With this seminar, held on 22-23 October 2010 in Springfield VA, we round out three dozen zither seminars – eighteen years’ worth of semi-annual zither meetings. All eleven of the participants were veterans of past Sterling Zither Seminars, and we look forward to many more hours of playing together and adding to our group.
The open playing on Friday afternoon was lively and also included some time on the pieces scheduled for Saturday.
Despite the long distances to be traveled, everyone was ready and raring to go at nine o’clock Saturday morning, and we got off to a classical start with two anonymous 16th-century dances arranged for two zithers by Peter Suitner: Les Buffons and Galliarde. Less is often more in Renaissance music, as it is in these two delightful pieces. There are fewer notes to be played, but when each one is heard clearly and in the correct – often syncopated – timing, the effect is clear and refreshing.
In contrast to this spare style, we moved along to Die beiden kleinen Finken, one of Henry Kling’s best fun-pieces. This duet was a favorite of Rudi Knabl’s, and it’s not for the faint of heart to attempt it. The right hand keeps mostly to variants of the bass-plus-chord pattern, but the switches between 6/8 and 4/4 tempo, the key changes, and the occasional passages of 4-tone chords require concentration. And against this accompaniment there is much going on in the left hand: runs, triplets, arpeggios, also requiring concentration as well as good fingering and fluency. We had a wonderful time with this piece and will do it again soon.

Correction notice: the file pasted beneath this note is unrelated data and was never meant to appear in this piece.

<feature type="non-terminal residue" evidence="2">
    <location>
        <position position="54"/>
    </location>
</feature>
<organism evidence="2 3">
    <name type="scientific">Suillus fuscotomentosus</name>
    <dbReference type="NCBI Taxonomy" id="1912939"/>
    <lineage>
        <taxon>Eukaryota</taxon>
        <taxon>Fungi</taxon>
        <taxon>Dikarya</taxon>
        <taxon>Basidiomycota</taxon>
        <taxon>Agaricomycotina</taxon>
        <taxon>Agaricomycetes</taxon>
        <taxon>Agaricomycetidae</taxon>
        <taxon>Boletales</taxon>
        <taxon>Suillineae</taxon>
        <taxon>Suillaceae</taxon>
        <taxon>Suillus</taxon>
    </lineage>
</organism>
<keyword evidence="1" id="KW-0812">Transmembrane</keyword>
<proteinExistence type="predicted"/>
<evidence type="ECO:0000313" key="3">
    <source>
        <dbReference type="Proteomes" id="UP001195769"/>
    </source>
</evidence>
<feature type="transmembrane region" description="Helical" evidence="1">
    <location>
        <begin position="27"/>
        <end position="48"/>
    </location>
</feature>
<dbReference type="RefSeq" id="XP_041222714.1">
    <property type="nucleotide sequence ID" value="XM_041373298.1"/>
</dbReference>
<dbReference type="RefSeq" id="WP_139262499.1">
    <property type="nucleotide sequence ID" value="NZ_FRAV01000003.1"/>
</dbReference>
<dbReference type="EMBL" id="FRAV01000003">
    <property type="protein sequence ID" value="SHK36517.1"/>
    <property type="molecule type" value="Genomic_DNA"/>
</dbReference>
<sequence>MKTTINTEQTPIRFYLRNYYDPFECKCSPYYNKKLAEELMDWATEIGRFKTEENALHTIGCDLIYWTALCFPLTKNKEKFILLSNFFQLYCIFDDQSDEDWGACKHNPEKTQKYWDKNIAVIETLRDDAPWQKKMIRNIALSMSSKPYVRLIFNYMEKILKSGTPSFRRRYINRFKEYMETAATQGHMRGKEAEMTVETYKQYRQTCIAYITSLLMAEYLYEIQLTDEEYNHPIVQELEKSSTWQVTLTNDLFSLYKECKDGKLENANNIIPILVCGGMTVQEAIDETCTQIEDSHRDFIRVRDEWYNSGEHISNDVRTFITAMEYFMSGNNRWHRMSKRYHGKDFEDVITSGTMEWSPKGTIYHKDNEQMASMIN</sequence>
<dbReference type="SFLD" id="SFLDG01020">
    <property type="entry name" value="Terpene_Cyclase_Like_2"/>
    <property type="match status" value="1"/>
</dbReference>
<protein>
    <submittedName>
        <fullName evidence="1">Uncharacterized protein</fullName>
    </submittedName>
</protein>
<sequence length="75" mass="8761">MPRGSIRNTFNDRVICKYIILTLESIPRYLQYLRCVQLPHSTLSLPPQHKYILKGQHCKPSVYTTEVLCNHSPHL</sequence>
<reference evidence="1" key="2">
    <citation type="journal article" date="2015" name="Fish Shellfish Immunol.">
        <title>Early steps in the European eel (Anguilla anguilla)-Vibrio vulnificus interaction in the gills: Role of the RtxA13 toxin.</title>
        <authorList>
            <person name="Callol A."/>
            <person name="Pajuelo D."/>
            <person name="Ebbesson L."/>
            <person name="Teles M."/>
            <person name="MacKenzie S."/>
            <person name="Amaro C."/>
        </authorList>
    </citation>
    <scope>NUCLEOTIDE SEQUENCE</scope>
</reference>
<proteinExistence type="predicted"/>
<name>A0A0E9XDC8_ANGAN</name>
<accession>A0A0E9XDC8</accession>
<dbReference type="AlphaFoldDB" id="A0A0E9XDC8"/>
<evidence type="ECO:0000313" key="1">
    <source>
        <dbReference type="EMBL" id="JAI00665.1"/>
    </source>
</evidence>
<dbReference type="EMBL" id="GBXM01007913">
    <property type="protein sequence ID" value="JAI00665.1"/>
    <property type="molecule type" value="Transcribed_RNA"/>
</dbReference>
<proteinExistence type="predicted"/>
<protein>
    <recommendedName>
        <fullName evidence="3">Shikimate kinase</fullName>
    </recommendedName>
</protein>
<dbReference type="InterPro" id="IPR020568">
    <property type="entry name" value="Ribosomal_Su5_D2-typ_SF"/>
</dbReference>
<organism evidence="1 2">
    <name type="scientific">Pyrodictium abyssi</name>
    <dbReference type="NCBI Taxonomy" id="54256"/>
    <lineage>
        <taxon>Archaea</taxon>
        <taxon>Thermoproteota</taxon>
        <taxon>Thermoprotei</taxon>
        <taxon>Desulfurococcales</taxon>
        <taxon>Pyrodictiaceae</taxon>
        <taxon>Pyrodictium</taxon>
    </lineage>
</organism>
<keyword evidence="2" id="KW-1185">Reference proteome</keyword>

Relaxing from the demands of the birdies’ activity and dialog, we sought out the high mountains of Italy and La Montanara, Toni Ortelli’s haunting popular song in an easy duet arrangement by Jane Curtis. Smoothness and a relaxed tempo make this dreamy song a pleasure to play and a pleasure to hear.
Many seminars ago we played Josef Hauser’s duet Die Zithermeisterin, and we returned to it now, edited and with an added third voice by Jane Curtis. This is a graceful piece, full of spirit, not really difficult to play but offering interesting and attractive features such as grace notes, hammer-ons, harmonics, and a nice flamboyant olde tyme finish.
The last of the seminar pieces was Willi Schäffler’s trio arrangement of Vier Kontratänze aus der Steiermark. We played them in the order 1-2-4-3, going from the perky march with its striding Bass-Begleit in the right hand, through the sudden change to a halt-step rhythm in 3/8 time, continuing into the laid-back “Ruhig” movement, and ending with the very lively “Lustig” and its flowing interplay among the three voices.
Our spring seminar will take place 8 and 9 April 2011. For more information, contact Jane Curtis at firstname.lastname@example.org.